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In TIE: Principled Reverse Engineering of Types in Binary Programs, Lee J. et al claim to solve most of the challenges in the process of C code decompilation that come with type reconstruction.

While producing a complex type where maybe a void * could fit is definitely non-trivial, I was just thinking about a possible type recovery ambiguity for what merely concerns a variable of type int or int *.

int foo(int *a, int sz) {
    int res = 0;
    for (int *q = a; q < &a[sz]; q++)
        res += *q;
    return res;
}

In 32-bit architectures, the above code shows an example of such ambiguity for variable res, as both int and int * are compatible with a 32-bit register, and the disassembled code is the same. If res was a pointer though, it would be improperly used since we would be returning the address of an automatic variable (and would lead to undefined behaviour).

So can this example really be taken into account (is a valid instance)? Can you come up with an example where these two types generate ambiguity but are correctly used? Can we conclude that a variable can be inferred to be a pointer or not if it just gets dereferenced?

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One common issue I’ve seen in real programs is the NULL pointer which has the same value as the integer 0. For example, currently (2020) the Hex-Rays decompiler does not support one variable holding different types so for example when a register initialized with zero is used as integer in one branch and as pointer in another, you might see “funny” output. Alas I don’t have an example at hand but if I see it again I’ll add it here.

Another thing that comes to mind is the “clever” implementation of double linked list using one field to store both next and previous pointers, known as XOR Linked List. This pattern is probably about impossible to recover automatically but luckily it seems to be more of a theoretical curiosity than practical construct.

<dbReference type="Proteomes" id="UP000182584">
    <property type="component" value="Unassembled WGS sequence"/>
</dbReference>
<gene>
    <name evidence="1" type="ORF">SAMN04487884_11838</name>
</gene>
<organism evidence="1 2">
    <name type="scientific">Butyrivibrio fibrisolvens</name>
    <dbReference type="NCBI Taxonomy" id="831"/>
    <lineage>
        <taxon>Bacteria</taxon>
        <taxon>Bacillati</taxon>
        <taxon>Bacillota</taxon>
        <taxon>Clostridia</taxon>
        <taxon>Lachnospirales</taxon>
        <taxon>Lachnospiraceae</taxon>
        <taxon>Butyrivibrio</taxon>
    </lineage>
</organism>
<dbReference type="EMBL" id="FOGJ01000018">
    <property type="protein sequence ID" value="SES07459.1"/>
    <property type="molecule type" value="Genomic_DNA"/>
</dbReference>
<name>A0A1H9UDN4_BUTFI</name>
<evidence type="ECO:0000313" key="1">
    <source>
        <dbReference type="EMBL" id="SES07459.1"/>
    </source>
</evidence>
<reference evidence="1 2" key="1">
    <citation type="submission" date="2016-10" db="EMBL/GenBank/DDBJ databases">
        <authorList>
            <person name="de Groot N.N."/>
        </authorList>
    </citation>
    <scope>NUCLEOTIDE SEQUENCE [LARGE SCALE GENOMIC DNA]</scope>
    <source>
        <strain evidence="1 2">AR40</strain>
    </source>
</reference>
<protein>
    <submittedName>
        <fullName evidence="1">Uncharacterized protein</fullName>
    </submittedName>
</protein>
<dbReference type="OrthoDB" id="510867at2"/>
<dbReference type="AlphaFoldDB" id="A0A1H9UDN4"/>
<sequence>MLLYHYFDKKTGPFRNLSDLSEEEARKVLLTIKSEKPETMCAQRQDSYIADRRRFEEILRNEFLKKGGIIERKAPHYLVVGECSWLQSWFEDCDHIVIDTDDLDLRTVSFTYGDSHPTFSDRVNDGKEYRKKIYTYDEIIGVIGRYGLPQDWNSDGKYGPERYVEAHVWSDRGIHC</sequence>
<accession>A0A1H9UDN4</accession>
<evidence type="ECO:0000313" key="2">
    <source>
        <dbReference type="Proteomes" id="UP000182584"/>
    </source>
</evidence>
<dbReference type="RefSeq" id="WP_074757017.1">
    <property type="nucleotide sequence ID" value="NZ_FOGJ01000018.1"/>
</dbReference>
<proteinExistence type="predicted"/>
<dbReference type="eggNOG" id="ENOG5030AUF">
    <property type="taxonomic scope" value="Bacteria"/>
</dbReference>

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  • The first example is something I'd thought of (which kinda boils down to the one above, since res could be really a NULL pointer as far as we know from the disassembly), but in that case, wouldn't it suffice to just force the variable to be a pointer if there's at least a case where it is used as such? Yeah, would be interesting to see an example. – Antonio Frighetto Jan 30 at 11:37
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In fact, type-reconstruction is mainly looking at how the program is using the data and tries to deduce the type based on this. Your example is really not a problem for most of the decompiler because res is only used as an int (the code always dereference the pointer when storing it to res).

But, at the assembly level you may enforce the usage of a constant to be both an integer value and an address if the part of the program you are in is totally static. For example:

mov 0xdeadbeef, %eax
xor %ebx, %eax       <-- bitwise operators are almost never used on addresses
mov (%ebx), $ecx     <-- Yet, %ebx is an address

The heuristics of the decompiler will give contradictory information here, is %ebx a data or an address ? So, one decision will be taken but both types (data and address) cannot be kept and backported to the decompiled code. Somehow, this is lost in translation.

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